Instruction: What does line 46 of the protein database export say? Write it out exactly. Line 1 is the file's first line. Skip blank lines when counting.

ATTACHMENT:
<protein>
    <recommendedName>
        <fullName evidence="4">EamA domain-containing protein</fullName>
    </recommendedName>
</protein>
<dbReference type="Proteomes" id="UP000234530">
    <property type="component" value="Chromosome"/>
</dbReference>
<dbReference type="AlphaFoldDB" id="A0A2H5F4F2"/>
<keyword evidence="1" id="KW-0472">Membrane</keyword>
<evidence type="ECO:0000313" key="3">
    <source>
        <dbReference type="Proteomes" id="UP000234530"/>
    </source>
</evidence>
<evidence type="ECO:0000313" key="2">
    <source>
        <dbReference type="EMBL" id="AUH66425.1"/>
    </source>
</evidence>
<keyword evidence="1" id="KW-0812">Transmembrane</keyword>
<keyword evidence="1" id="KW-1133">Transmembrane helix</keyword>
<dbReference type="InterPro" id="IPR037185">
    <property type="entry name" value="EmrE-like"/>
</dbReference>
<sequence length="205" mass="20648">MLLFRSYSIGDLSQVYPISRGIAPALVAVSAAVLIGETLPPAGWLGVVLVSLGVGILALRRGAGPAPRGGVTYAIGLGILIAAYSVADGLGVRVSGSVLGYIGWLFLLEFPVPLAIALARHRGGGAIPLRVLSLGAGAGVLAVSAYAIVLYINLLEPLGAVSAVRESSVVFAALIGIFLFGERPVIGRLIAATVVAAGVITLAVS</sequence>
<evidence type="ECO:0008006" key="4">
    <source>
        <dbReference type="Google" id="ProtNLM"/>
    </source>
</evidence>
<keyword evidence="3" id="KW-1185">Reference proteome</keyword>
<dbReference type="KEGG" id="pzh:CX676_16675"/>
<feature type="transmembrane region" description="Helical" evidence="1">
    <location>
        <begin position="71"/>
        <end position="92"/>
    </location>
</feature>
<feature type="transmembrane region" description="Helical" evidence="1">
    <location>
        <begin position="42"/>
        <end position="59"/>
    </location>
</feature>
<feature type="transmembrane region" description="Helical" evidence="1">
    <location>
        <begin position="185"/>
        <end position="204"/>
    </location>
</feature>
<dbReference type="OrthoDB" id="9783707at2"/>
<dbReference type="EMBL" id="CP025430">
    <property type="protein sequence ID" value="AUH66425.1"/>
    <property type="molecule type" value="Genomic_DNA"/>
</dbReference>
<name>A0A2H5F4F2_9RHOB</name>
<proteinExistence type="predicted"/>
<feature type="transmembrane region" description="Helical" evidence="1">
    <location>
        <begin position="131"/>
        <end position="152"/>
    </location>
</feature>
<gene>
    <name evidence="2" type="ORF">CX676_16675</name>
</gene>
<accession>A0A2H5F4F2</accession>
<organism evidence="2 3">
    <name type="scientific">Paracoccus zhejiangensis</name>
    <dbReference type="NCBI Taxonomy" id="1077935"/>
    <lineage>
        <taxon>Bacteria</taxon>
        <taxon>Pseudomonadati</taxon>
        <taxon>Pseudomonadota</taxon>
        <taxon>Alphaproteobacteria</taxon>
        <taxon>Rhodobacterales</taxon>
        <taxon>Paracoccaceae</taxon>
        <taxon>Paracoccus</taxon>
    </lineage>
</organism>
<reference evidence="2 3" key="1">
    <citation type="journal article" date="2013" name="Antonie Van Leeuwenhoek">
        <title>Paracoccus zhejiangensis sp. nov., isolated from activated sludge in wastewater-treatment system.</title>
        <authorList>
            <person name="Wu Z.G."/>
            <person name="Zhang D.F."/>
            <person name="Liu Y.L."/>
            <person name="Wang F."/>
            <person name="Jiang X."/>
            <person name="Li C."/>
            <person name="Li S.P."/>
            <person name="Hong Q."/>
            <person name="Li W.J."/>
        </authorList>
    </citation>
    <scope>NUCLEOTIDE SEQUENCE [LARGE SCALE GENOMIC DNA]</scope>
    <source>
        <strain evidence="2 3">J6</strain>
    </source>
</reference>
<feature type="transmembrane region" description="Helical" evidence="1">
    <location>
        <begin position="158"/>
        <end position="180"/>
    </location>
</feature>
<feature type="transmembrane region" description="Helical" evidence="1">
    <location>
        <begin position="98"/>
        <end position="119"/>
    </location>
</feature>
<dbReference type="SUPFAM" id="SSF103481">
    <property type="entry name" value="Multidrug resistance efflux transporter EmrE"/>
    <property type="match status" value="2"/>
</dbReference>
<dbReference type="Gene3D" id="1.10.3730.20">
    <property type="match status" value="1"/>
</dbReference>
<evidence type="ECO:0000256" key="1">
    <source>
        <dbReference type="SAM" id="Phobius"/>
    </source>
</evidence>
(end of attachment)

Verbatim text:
<feature type="transmembrane region" description="Helical" evidence="1">